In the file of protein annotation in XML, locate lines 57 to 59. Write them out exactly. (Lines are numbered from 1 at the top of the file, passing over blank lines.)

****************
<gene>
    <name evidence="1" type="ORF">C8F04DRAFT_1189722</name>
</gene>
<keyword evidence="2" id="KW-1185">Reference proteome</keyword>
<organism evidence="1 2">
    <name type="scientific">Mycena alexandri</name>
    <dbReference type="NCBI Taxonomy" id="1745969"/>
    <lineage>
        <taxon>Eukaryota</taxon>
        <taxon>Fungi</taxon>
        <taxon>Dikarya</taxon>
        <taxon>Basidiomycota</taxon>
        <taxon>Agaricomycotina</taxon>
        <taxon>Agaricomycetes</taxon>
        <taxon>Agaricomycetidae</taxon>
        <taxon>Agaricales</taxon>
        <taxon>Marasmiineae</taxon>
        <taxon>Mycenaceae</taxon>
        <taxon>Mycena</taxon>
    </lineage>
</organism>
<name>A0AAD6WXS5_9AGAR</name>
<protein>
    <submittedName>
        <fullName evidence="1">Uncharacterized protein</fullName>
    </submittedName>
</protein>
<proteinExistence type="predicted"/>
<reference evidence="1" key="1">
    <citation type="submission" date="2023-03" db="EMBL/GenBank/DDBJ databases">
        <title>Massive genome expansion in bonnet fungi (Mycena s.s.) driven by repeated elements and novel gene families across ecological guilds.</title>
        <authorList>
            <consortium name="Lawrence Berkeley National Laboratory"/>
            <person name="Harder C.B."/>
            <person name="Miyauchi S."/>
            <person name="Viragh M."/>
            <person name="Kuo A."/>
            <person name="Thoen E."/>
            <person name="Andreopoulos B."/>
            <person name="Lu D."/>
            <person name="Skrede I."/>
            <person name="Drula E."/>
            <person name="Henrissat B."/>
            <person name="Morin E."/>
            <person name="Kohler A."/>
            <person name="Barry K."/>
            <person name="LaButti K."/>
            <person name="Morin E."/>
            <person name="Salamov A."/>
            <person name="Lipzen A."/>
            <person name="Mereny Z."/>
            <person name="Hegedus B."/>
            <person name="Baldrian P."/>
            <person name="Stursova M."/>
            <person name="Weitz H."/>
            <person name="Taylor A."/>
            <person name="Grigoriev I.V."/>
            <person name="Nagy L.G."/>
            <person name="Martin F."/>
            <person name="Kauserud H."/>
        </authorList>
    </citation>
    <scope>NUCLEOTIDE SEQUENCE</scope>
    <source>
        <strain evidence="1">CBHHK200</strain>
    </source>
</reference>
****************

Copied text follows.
            <person name="Grigoriev I.V."/>
            <person name="Nagy L.G."/>
            <person name="Martin F."/>